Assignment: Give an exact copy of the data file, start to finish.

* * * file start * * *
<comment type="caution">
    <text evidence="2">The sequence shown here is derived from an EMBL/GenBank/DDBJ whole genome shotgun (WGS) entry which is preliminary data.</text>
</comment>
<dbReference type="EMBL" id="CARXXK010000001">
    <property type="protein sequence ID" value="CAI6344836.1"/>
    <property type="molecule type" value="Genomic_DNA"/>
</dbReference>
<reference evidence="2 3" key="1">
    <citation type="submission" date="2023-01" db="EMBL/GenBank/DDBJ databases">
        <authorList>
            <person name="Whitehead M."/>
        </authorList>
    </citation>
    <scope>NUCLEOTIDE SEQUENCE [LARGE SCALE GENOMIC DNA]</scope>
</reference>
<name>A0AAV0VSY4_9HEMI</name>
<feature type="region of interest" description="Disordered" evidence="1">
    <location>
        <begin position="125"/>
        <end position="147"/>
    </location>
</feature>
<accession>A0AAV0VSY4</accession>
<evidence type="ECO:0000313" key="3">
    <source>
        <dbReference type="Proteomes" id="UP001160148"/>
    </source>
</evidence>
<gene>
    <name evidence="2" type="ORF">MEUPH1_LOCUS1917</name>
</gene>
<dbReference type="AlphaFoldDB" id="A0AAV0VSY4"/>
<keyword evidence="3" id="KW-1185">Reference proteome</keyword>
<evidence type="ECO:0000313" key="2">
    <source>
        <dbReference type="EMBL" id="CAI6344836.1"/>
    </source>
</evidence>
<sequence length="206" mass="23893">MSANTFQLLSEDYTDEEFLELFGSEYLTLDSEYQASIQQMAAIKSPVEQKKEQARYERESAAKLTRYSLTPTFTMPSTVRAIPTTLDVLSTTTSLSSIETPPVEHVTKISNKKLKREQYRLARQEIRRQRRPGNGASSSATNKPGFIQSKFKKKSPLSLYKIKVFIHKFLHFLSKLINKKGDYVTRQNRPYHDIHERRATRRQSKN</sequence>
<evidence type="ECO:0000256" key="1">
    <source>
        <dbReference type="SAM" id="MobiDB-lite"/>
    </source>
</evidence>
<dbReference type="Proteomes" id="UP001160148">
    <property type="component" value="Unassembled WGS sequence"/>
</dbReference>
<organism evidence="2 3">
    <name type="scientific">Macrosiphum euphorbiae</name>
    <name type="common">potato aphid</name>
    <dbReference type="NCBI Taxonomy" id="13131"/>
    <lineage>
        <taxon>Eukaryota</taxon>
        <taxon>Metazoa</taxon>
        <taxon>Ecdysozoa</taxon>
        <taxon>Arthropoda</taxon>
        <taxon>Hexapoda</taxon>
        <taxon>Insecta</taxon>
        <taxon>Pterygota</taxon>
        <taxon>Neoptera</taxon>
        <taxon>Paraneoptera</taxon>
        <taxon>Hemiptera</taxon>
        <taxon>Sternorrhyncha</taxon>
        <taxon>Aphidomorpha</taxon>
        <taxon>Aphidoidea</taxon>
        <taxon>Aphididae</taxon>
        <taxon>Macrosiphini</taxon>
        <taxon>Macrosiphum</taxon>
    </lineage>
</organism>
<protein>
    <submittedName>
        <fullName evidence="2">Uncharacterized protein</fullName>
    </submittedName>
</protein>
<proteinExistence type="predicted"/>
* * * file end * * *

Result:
<comment type="caution">
    <text evidence="2">The sequence shown here is derived from an EMBL/GenBank/DDBJ whole genome shotgun (WGS) entry which is preliminary data.</text>
</comment>
<dbReference type="EMBL" id="CARXXK010000001">
    <property type="protein sequence ID" value="CAI6344836.1"/>
    <property type="molecule type" value="Genomic_DNA"/>
</dbReference>
<reference evidence="2 3" key="1">
    <citation type="submission" date="2023-01" db="EMBL/GenBank/DDBJ databases">
        <authorList>
            <person name="Whitehead M."/>
        </authorList>
    </citation>
    <scope>NUCLEOTIDE SEQUENCE [LARGE SCALE GENOMIC DNA]</scope>
</reference>
<name>A0AAV0VSY4_9HEMI</name>
<feature type="region of interest" description="Disordered" evidence="1">
    <location>
        <begin position="125"/>
        <end position="147"/>
    </location>
</feature>
<accession>A0AAV0VSY4</accession>
<evidence type="ECO:0000313" key="3">
    <source>
        <dbReference type="Proteomes" id="UP001160148"/>
    </source>
</evidence>
<gene>
    <name evidence="2" type="ORF">MEUPH1_LOCUS1917</name>
</gene>
<dbReference type="AlphaFoldDB" id="A0AAV0VSY4"/>
<keyword evidence="3" id="KW-1185">Reference proteome</keyword>
<evidence type="ECO:0000313" key="2">
    <source>
        <dbReference type="EMBL" id="CAI6344836.1"/>
    </source>
</evidence>
<sequence length="206" mass="23893">MSANTFQLLSEDYTDEEFLELFGSEYLTLDSEYQASIQQMAAIKSPVEQKKEQARYERESAAKLTRYSLTPTFTMPSTVRAIPTTLDVLSTTTSLSSIETPPVEHVTKISNKKLKREQYRLARQEIRRQRRPGNGASSSATNKPGFIQSKFKKKSPLSLYKIKVFIHKFLHFLSKLINKKGDYVTRQNRPYHDIHERRATRRQSKN</sequence>
<evidence type="ECO:0000256" key="1">
    <source>
        <dbReference type="SAM" id="MobiDB-lite"/>
    </source>
</evidence>
<dbReference type="Proteomes" id="UP001160148">
    <property type="component" value="Unassembled WGS sequence"/>
</dbReference>
<organism evidence="2 3">
    <name type="scientific">Macrosiphum euphorbiae</name>
    <name type="common">potato aphid</name>
    <dbReference type="NCBI Taxonomy" id="13131"/>
    <lineage>
        <taxon>Eukaryota</taxon>
        <taxon>Metazoa</taxon>
        <taxon>Ecdysozoa</taxon>
        <taxon>Arthropoda</taxon>
        <taxon>Hexapoda</taxon>
        <taxon>Insecta</taxon>
        <taxon>Pterygota</taxon>
        <taxon>Neoptera</taxon>
        <taxon>Paraneoptera</taxon>
        <taxon>Hemiptera</taxon>
        <taxon>Sternorrhyncha</taxon>
        <taxon>Aphidomorpha</taxon>
        <taxon>Aphidoidea</taxon>
        <taxon>Aphididae</taxon>
        <taxon>Macrosiphini</taxon>
        <taxon>Macrosiphum</taxon>
    </lineage>
</organism>
<protein>
    <submittedName>
        <fullName evidence="2">Uncharacterized protein</fullName>
    </submittedName>
</protein>
<proteinExistence type="predicted"/>